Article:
For over a thousand years the church stood on a narrow street called Pancras Lane. A detail from Hedgeland's early 19th century model of Exeter above right gives a good idea of the medieval layout of the church and surrounding street plan. It remained little altered from the Middle Ages until the middle of the 20th century. The church is highlighted in purple. The now-vanished buildings which fronted onto Pancras Lane are highlighted in red. The street had a very noticeable dog leg in it, even more exaggerated than a similar one formerly in Mary Arches Street. Quirks in an old street plan are always interesting. Maybe there was a Saxon enclosure around which the street was forced to make a detour, as is believed to have been the case at Mary Arches Street. Either way, the church probably predated Pancras Lane itself.
Pancras Lane connected Paul Street with Waterbeer Street. Another route off Pancras Lane was Trichay Street. Until 1349 it was possible to walk from Pancras Lane down Trichay Street and into North Street. Although blocked up in the 14th century by the rectory for St Kerrian's church, Trichay Street survived as a route until the 1970s. It's interesting to compare the image above left with the Hedgeland model. It shows a detail from the 1905 map of Exeter overlaid onto a modern aerial photograph of the Guildhall Shopping Centre. St Pancras church is highlighted again in purple. Pancras Lane is shown running past the church from Waterbeer Street and exiting into Paul Street at the top. The building plots highlighted in red have all disappeared since 1905. The photograph also shows the vast expanse of flat roofs and car parks of the Guildhall Shopping Centre which now covers much of this part of Exeter.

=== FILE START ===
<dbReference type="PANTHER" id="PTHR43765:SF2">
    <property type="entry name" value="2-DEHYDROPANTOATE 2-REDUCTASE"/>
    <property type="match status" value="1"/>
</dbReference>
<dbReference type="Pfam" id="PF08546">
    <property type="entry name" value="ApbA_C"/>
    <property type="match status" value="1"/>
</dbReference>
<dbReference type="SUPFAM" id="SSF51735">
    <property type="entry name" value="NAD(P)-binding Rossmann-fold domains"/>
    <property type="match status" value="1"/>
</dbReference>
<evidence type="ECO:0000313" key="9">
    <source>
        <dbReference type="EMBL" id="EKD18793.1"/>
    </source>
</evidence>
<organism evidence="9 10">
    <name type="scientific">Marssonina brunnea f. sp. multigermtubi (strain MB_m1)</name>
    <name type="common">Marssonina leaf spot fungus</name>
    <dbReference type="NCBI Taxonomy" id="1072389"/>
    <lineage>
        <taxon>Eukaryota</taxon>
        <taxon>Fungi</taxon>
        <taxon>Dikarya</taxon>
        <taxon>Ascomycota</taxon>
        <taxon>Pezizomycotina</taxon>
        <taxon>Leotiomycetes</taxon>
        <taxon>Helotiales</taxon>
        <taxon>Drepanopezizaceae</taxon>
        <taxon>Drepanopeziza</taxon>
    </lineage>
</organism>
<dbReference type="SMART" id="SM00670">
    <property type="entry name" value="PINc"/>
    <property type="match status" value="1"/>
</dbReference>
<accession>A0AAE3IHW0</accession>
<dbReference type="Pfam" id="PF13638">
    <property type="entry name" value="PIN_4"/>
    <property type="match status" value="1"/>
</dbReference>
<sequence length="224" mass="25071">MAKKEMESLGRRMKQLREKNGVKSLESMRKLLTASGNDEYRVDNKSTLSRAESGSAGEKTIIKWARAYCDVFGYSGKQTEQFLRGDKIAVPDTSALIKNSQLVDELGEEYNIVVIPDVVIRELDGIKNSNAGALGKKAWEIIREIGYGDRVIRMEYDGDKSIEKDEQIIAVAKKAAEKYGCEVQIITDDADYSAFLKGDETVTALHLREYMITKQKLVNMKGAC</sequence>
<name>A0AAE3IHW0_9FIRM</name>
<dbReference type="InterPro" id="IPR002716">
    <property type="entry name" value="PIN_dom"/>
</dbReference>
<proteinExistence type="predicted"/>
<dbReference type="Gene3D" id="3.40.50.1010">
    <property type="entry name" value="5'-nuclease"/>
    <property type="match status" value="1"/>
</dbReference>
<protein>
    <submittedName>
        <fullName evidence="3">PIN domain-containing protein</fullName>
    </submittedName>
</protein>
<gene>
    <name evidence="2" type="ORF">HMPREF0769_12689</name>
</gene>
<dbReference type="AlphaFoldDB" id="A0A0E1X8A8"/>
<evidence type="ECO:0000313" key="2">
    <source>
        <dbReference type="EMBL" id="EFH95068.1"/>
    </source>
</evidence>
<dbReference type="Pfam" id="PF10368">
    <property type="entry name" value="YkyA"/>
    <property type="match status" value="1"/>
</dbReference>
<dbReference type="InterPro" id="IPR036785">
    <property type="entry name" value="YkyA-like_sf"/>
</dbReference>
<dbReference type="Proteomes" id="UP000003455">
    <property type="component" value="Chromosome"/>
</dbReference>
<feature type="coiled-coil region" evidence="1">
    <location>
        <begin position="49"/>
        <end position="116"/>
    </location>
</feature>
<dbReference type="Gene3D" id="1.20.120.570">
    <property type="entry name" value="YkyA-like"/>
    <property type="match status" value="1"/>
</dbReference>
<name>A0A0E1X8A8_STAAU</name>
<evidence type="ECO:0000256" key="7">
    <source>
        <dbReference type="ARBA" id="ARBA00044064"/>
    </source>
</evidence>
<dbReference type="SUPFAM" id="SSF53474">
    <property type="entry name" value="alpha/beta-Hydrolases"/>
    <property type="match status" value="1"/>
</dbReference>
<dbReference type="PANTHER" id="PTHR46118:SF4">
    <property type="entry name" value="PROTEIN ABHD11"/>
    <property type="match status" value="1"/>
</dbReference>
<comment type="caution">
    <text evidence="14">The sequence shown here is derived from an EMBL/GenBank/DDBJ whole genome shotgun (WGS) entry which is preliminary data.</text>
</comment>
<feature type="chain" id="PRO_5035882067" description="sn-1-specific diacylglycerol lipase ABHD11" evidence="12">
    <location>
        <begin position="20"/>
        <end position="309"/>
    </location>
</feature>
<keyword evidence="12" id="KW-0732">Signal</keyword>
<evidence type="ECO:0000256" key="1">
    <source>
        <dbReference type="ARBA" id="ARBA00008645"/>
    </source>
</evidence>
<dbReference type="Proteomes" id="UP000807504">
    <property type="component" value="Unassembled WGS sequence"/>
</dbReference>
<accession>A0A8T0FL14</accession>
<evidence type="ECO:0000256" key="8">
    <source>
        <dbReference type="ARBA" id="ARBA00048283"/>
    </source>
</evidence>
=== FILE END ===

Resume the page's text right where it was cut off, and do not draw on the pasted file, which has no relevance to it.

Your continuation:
The photograph right © Exeter City Council shows a rare view looking down Pancras Lane towards Paul Street c1937. The photograph indicates that even in the 1930s the street still retained its built-up character with properties lining both sides of the narrow thoroughfare. The buildings might've been different but this had been the character of the street since the Middle Ages. The covered passageway visible to the left of the car led into Arthur's Buildings, a courtyard with properties on either side.